Hazel McHaffie


Georgiana, Duchess of Devonshire

A Christmas indulgence for me in a year of social isolation was watching period drama set in the 18th century. Pure escapism. Exactly what the doctor ordered as an antidote to the stresses generated by the pandemic. But by chance, a fitting introduction to a biography I’ve had in my tbr pile for ages, Georgiana: Duchess of Devonshire by Amanda Foreman; rather like an undemanding crash course in the life, times and customs of aristocratic families and high society in that era. So, time to get stuck in to the more serious business of reading the book.

I felt a degree of investment already in this particular family story. I’ve twice visited Chatsworth House (the Derbyshire seat of the Cavendish family through 16 generations); watched the present Duke and Duchess in action on more than one occasion; listened to Debo, the Dowager Duchess, speaking at a literary event (the real live variety!). And of course, we all know the story of Lady Diana Spencer (Georgiana’s great great great great niece) who went on to marry and later divorce the heir to the throne in our lifetime, and whose own life mirrors much of her forebear’s – the similarities will be obvious in my short review.

This acclaimed biography was the result of years of painstaking research (mostly for a PhD) and published in 1999 – two years after the death of Diana, Princess of Wales. Running to nearly 500 pages of small print, it’s not for the fainthearted, but I found it fascinating and eminently readable, although I confess I did get lost in the complicated political shenanigans sometimes. The upside of that is heightened admiration for the author who has steered a steady course through mountains of data and a turbulent period in history. Small wonder that she’s wheeled out on as an authority in various documentaries relating to the royals or the Spencer family.

Born at Althorp (Diana’s home), on 7 June 1757, Georgiana was the eldest child of the first Earl and Countess Spencer. Beloved of her mother, she grew up in an exceptionally sophisticated milieu of writers, politicians and artists, and was from her childhood encouraged in the social skills. She dabbled in writing – prose, poetry and plays – as well as music. Striking and stylish rather than lovely, she was natural, with an unconscious charm, giving herself no airs, and entirely without snobbery. Unsurprisingly she became the darling of society, combining a perfect mastery of etiquette with a mischievous grace and ease which met with approval wherever she went.

Thrust into public life at 16, naturally vibrant and attractive and appealing, adored and feted by so many, an acclaimed hostess and leader of fashion, she nevertheless endured a chaotic and chequered marriage, having little in common with the fabulously wealthy but reserved and shy fifth Duke of Devonshire. Neither understood the other.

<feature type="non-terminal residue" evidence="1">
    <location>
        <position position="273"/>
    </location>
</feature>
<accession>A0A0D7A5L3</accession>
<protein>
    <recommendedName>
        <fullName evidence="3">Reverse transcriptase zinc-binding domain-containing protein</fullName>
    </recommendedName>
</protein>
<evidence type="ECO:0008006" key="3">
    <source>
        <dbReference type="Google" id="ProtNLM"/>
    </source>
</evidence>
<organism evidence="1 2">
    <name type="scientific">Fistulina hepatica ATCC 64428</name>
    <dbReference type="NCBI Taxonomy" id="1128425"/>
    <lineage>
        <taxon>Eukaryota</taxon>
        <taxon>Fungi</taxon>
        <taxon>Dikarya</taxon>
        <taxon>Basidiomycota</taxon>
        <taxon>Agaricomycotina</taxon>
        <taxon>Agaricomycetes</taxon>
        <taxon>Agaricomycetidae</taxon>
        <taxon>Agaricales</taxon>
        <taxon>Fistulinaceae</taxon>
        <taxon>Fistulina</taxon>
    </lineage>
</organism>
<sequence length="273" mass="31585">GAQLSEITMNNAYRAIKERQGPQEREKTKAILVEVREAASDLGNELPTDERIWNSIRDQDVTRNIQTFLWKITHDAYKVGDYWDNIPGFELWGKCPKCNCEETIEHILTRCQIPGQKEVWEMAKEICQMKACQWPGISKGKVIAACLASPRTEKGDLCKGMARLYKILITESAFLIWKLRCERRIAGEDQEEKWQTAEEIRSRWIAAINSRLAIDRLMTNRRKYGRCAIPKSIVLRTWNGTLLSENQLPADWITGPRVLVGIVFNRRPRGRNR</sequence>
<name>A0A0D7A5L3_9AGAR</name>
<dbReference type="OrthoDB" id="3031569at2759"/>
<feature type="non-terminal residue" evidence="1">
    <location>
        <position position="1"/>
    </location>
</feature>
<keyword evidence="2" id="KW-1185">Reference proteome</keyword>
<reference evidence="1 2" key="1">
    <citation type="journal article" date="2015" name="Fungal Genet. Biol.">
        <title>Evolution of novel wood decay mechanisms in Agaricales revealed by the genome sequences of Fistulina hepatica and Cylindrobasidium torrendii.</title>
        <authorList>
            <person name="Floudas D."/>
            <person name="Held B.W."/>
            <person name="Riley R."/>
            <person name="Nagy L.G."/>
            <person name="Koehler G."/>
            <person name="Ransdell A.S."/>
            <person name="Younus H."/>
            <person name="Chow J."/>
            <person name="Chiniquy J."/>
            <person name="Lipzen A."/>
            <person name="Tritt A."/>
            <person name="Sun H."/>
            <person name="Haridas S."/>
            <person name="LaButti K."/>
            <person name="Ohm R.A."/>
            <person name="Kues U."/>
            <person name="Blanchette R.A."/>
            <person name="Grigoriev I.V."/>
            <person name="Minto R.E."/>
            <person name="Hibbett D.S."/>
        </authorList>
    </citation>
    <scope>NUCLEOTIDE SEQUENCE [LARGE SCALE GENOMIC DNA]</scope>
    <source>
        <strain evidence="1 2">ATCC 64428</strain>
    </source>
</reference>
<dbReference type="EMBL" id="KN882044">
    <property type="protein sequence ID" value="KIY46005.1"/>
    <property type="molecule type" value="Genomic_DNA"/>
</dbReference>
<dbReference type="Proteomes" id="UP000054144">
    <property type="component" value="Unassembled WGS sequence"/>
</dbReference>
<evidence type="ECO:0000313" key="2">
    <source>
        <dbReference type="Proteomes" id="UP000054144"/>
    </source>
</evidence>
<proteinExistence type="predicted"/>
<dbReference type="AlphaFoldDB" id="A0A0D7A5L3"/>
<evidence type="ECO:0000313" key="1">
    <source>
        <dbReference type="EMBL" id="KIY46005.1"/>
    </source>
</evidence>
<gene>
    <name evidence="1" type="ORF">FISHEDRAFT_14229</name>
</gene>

Sexual freedom and licentiousness were common and accepted amongst the ton at this time, and both parties were serially unfaithful. Before their marriage, the Duke had a mistress and a child (a girl, Charlotte, whom Georgiana took into her family when the mother died before Georgiana had any children of her own), and he continued this liaison. To her chagrin, and that of her in-laws, however, motherhood remained elusive for Georgiana for some nine years. She suffered a number of miscarriages, partially laid at the door of her reckless living, drinking and gambling to excess, and her bulimia. In spite of her position and appeal, in spite of moving in the highest circles at home and abroad, she was tormented by self-doubt and loneliness, always seeking attention and praise. A woman of contradictions.

Within two years of becoming the Duchess she was thoroughly disillusioned with her marriage, and fashionable life, and the dissipation within her high society circle, as well as frustrated by the convention of her time that restricted women in so many ways. One relationship however, had a profound influence on her: that of a brilliant though flawed politician, Charles Fox, who led her into a life in politics. It was politics indeed that lifted her out of her meaningless life of parties and fashion, and gave her purpose. Within the space of five years she matured into an adept political campaigner and negotiator in her own right, although she was vilified for her too-modern-for-18th-century-sensibilities practical involvement in electioneering – about 100 years ahead of her time.

Hugely influential in her direction of travel too, were powerful ambivalent relationships with two women – Mrs Mary Graham, with whom she formed an intimate bond and could really be herself; and Lady Elizabeth Foster (Bess) who became her constant companion and confidante, but who also struck up a liaison with the Duke, whom she later married. Ironically they both conceived children by the Duke within days of each other.